In a vote on 18 January 2007, the Parliament called for "a higher level of political commitment" to road safety in all member states and EU institutions. The vote came in response to the Commission's mid-term review of the Road Safety Action Programme which aims to halve road deaths by 2010.
Presently, there are 41,000 deaths on European roads annually, 13,000-17,000 of which are caused by drunk drivers. The direct or indirect costs are estimated at €180 billion, or 2% of EU GDP.
The Parliament's report urges full implementation of existing member state legislation, which it says could greatly improve safety levels if observed by road users.
Other recommendations made to the Commission included calls for:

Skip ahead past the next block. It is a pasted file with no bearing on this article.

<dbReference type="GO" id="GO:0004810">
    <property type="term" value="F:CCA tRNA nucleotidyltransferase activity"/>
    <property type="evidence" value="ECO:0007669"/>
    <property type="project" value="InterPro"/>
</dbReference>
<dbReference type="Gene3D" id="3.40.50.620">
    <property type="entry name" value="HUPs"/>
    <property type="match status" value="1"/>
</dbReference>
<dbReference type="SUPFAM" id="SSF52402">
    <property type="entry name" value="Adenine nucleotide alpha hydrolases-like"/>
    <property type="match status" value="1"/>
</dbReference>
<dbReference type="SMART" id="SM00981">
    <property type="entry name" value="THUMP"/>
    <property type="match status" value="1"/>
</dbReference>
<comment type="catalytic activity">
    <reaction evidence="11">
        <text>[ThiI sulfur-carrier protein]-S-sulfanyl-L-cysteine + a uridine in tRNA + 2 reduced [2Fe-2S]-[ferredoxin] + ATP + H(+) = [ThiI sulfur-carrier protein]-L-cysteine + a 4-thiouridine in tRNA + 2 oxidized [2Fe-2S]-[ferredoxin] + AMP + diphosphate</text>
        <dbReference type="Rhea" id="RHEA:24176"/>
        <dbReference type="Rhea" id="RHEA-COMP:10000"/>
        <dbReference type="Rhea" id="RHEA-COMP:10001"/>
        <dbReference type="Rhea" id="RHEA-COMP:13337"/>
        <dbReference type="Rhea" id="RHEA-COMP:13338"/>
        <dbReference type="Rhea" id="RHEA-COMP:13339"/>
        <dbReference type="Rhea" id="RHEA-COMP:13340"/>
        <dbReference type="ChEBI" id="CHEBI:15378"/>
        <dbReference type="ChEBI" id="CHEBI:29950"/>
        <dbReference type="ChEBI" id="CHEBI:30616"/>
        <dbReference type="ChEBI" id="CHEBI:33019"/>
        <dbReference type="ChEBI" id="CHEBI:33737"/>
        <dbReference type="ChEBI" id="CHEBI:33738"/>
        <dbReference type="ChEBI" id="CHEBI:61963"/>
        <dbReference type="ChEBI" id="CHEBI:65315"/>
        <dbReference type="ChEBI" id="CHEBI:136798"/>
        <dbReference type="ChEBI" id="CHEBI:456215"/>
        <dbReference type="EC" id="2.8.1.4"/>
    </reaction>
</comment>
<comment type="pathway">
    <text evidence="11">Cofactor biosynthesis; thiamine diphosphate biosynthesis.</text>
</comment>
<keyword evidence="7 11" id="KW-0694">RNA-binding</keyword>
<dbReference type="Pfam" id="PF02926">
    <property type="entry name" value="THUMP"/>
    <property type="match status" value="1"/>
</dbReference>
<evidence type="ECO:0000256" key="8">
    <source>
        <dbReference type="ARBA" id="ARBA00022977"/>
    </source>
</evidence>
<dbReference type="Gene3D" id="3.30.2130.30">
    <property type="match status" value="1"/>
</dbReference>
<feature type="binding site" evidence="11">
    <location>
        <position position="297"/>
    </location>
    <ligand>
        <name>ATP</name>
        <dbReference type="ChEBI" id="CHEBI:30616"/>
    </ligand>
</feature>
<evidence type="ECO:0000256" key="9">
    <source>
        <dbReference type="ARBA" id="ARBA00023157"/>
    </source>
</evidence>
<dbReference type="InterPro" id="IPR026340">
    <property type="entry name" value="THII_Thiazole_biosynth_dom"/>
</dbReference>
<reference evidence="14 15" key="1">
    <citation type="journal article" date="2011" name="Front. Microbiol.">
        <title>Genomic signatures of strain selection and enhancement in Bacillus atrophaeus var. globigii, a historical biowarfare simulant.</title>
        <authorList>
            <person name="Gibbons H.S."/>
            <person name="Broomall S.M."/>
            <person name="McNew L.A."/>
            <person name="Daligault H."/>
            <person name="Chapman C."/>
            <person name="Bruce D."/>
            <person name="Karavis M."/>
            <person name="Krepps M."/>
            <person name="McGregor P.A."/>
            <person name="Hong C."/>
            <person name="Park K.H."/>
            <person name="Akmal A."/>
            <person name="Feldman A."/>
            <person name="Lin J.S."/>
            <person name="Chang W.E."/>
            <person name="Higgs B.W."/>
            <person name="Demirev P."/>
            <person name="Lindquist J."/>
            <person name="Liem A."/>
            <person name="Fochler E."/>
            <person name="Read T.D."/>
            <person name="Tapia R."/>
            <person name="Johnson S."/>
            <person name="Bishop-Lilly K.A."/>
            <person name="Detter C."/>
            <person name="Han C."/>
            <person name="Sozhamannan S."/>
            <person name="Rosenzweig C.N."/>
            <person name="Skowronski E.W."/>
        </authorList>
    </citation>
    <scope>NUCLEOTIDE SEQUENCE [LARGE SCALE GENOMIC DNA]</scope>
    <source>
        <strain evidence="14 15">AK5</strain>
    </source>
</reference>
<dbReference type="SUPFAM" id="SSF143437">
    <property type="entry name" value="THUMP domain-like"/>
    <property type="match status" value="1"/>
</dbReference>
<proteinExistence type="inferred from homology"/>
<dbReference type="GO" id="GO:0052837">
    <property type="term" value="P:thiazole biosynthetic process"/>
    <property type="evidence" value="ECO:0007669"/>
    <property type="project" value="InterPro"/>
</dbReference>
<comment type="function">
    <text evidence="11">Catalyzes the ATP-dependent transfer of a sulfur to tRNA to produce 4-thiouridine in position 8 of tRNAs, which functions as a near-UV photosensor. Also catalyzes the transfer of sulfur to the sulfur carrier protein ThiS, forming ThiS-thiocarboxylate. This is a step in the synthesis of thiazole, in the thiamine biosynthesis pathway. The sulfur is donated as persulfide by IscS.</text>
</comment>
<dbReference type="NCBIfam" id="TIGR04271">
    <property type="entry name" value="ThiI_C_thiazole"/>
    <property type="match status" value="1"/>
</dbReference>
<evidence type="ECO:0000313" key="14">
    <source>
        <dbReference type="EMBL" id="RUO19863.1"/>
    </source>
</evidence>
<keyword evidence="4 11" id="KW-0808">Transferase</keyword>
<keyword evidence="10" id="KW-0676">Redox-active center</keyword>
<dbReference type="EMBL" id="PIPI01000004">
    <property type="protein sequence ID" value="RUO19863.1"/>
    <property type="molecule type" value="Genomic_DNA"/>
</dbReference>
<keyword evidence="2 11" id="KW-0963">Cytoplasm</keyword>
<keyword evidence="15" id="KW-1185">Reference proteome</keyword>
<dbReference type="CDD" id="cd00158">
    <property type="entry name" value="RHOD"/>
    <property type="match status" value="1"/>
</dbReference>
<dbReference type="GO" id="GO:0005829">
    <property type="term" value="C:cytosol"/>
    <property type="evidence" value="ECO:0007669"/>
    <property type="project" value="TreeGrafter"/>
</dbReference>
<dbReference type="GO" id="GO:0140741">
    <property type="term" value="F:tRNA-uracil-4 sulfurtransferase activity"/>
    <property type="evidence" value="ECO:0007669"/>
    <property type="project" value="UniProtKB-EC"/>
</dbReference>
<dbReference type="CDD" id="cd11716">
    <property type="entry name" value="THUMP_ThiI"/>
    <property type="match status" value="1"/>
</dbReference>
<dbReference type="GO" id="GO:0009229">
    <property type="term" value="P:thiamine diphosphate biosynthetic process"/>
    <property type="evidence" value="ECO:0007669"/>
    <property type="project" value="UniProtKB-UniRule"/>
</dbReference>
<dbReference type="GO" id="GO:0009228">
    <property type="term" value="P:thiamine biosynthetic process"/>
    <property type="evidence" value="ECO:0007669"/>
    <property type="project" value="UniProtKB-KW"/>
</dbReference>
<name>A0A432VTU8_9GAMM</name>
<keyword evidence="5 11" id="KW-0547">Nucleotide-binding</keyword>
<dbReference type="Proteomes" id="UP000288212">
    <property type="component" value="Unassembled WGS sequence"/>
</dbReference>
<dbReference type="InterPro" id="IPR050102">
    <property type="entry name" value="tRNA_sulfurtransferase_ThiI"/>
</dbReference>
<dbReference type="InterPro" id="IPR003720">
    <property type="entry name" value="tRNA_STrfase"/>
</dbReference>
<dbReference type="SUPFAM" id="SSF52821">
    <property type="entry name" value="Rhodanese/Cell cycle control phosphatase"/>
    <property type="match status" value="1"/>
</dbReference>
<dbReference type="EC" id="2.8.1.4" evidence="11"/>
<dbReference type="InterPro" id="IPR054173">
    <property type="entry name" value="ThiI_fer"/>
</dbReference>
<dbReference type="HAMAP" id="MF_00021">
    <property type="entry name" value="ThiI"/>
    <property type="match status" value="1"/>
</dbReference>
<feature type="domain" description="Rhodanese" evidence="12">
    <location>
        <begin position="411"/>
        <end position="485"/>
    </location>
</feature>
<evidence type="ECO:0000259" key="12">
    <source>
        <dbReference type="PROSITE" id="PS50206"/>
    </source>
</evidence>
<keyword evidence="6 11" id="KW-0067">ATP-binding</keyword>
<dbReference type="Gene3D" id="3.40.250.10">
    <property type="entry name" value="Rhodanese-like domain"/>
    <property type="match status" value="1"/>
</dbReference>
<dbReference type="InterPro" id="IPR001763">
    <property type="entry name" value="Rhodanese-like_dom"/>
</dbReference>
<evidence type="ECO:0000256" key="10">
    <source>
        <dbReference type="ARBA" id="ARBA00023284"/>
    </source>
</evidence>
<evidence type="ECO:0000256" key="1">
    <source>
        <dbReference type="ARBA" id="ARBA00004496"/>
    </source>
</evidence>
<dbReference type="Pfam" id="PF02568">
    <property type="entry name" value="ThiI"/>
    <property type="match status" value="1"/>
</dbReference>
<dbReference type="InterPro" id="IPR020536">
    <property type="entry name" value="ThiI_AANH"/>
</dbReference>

- An EU-wide zero alcohol limit for new drivers, bus drivers and professional commercial drivers involved in the transport of hazardous goods;
- a study on harmonising road signs and rules in Europe;
- the creation of a common minimum standard for driving instructors with test and certification;
- a general ban on overtaking for vehicles weighing more than 12 tonnes on one- and two-lane roads, and;
- hands-free mobile telephone systems to be made compulsory for all drivers.
However, the Commission has recognised that it has limited powers in this area. In a Communication on Reducing alcohol-related harm in Europe it reaffirmed that alcohol policy is a national competence, only allowing the Commission a co-ordination role.
In response to the vote, the Greens regretted that the Parliament had not gone further in its proposals: "Speed is the biggest killer on European roads, yet the EP opposed a Green amendment for an EU maximum speed limit of 130 km/h, with a view to tackling this problem. Drink-driving is another major factor in EU road fatalities and we criticise the failure of MEPs to support an EU-wide limit for drivers of 0.5/ml."